Chile's Bachelet takes on conservatives with plan to ease abortion ban

Sat Jan 31, 2015 2:57pm EST
 
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By Anthony Esposito

SANTIAGO (Reuters) - Chile's president, Michelle Bachelet, unveiled plans on Saturday to ease a complete ban on abortions in the socially conservative South American country.

In a televised address, leftist Bachelet said she was sending Congress a draft bill that would permit abortion when a mother's life is at risk, a fetus will not survive the pregnancy, or in the case of rape.

The outright ban on terminations was put in place during the final days of Augusto Pinochet's 1973-1990 dictatorship. A number of attempts since then to legalize abortion have been blocked by right-wing legislators.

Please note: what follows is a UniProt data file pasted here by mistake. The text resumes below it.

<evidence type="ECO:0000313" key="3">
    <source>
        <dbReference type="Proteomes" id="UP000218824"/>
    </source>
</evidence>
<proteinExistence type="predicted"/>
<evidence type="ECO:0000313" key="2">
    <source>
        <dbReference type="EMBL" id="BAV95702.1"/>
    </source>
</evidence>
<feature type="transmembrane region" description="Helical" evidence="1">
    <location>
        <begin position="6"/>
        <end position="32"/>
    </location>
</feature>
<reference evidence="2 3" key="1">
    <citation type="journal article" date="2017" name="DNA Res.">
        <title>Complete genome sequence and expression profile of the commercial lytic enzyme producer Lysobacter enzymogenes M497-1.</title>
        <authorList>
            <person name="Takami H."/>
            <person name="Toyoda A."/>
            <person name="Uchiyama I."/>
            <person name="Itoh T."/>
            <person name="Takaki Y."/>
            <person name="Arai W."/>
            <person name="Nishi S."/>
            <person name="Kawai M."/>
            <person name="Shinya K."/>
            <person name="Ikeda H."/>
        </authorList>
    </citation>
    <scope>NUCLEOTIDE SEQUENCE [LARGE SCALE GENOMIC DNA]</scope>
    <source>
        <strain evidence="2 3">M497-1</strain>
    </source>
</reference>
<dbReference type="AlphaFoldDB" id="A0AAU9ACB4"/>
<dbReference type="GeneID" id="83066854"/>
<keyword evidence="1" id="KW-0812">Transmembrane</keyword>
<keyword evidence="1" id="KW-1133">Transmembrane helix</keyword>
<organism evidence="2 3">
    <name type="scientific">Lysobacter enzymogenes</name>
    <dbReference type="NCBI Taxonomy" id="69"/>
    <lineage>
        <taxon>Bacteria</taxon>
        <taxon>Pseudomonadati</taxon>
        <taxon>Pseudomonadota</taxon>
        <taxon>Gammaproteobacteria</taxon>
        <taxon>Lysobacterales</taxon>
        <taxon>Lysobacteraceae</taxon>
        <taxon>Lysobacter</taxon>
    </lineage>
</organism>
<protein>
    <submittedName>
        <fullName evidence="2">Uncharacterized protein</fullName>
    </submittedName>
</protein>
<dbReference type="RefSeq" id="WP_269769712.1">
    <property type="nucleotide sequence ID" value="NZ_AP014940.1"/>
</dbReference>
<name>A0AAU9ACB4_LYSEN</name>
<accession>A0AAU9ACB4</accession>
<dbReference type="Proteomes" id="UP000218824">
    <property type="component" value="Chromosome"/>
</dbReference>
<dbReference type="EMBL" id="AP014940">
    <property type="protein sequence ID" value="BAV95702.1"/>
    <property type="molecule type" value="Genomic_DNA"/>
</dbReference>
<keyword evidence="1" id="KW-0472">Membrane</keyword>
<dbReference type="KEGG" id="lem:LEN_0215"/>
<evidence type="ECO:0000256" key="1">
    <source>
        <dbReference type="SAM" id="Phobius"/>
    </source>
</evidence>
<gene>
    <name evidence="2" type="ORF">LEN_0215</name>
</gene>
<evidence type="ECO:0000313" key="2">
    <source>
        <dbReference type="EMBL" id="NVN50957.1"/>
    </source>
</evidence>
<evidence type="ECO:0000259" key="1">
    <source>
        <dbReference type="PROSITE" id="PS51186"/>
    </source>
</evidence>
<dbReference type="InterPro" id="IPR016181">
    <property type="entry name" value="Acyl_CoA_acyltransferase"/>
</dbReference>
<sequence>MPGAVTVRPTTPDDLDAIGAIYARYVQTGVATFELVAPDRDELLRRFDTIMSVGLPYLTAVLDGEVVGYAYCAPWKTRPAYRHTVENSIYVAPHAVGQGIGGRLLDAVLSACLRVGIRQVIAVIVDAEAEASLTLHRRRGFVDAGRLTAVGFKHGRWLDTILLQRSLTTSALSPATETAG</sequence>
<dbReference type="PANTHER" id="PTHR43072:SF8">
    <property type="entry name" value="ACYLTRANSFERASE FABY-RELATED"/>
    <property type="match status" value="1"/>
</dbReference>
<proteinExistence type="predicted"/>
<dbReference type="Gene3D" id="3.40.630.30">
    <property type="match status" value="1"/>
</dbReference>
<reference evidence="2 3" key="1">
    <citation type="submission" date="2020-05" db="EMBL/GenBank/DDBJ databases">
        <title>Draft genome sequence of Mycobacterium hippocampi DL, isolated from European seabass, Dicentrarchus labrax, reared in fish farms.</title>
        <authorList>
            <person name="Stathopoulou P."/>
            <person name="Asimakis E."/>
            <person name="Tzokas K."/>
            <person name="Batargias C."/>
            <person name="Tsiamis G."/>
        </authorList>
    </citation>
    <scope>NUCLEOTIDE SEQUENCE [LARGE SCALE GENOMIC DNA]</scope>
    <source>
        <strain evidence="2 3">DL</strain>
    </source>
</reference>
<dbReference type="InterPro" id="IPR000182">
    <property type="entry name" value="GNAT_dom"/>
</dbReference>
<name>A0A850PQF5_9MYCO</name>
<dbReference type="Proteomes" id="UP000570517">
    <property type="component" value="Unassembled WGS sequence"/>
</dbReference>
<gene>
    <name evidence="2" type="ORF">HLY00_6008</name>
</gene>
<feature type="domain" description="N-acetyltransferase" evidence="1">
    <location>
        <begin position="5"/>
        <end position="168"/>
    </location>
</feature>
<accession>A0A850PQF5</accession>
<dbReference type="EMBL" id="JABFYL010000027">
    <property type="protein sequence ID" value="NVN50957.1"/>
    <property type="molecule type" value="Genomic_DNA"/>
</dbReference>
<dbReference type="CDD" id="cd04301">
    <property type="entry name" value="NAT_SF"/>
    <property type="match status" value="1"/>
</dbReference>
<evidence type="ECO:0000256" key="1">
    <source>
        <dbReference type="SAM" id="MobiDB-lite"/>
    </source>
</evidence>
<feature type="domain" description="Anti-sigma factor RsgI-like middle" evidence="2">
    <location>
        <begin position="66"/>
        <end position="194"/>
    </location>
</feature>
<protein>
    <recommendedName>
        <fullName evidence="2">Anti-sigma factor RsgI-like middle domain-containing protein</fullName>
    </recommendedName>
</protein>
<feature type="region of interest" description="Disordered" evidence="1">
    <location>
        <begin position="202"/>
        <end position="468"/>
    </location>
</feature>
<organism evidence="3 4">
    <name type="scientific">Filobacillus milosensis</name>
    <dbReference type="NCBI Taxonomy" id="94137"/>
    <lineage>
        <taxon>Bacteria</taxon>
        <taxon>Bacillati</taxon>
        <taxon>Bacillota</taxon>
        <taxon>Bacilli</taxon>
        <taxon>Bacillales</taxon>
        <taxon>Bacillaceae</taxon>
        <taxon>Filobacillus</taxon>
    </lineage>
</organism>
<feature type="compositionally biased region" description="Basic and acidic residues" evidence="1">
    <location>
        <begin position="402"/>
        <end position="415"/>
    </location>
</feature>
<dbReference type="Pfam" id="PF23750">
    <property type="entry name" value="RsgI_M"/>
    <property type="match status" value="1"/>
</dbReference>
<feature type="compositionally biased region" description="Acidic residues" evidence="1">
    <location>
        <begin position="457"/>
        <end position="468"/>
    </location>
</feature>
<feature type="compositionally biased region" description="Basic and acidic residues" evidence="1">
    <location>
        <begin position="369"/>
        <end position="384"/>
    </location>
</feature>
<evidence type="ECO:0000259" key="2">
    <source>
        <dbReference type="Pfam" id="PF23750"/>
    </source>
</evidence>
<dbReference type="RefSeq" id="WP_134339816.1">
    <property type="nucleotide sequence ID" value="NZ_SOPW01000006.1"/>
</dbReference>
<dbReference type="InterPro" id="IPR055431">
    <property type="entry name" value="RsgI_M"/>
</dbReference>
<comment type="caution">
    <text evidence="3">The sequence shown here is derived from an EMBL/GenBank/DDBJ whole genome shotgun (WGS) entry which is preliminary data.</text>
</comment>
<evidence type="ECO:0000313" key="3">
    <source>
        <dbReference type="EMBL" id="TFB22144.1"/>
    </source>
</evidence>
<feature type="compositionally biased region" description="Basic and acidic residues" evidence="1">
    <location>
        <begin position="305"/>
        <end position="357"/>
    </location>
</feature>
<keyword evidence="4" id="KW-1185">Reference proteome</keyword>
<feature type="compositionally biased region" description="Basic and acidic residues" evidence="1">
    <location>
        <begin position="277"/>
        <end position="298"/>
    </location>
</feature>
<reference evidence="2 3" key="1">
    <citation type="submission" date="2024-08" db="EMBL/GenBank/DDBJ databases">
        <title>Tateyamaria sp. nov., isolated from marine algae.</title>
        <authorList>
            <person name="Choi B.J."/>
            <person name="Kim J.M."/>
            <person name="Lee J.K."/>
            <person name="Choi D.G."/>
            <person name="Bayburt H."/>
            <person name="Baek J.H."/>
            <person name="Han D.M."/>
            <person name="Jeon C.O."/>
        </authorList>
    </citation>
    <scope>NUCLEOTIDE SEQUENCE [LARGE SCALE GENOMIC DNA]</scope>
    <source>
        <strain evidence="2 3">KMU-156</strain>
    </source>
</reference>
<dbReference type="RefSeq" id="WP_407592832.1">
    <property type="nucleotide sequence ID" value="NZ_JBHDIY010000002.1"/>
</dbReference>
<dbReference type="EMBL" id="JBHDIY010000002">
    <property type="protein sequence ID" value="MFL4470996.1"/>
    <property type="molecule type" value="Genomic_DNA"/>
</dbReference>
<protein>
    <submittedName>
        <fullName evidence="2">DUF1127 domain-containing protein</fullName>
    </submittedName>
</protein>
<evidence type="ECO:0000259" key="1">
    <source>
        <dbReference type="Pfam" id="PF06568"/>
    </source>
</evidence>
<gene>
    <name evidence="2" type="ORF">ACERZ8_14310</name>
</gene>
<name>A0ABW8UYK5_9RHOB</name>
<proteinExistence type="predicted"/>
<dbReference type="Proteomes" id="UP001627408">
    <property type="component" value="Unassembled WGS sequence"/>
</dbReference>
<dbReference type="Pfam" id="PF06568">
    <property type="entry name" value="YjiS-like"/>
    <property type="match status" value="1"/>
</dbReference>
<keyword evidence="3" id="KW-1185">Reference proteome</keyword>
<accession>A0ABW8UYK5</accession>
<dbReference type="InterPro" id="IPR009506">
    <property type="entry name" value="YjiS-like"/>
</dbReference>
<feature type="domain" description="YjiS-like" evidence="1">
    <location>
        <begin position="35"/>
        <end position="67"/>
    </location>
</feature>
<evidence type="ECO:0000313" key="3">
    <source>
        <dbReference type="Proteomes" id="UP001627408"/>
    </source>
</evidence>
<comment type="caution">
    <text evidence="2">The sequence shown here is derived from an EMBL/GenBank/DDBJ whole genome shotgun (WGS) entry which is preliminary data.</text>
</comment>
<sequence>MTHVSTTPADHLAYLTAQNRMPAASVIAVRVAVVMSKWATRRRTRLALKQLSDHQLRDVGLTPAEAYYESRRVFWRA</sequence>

"I know this is a sensitive issue," said Bachelet, a trained pediatrician. "There isn't always agreement on issues that relate to each person's conscience."

Following her signature on the draft bill, the document now goes to Congress. Campaigners supporting Bachelet's proposal say the ban on terminations forces many women to endure dangerous back-street abortions in often-unsafe conditions.

Estimates on how many illegal abortions are carried out in Chile range from 15,000 to 160,000 per year.

In a country where the Catholic church retains a strong influence, anti-abortion activists remain a powerful lobby group.

"It astounds me that today we're putting the right to liberty before the right to life," said Senator Jacqueline Van Rysselberghe of the right-wing UDI party.   Continued...

 
Chile's President Michelle Bachelet speaks at a news conference after her welcoming ceremony in the presidential palace in Guatemala City, January 30, 2015. REUTERS/Josue Decavele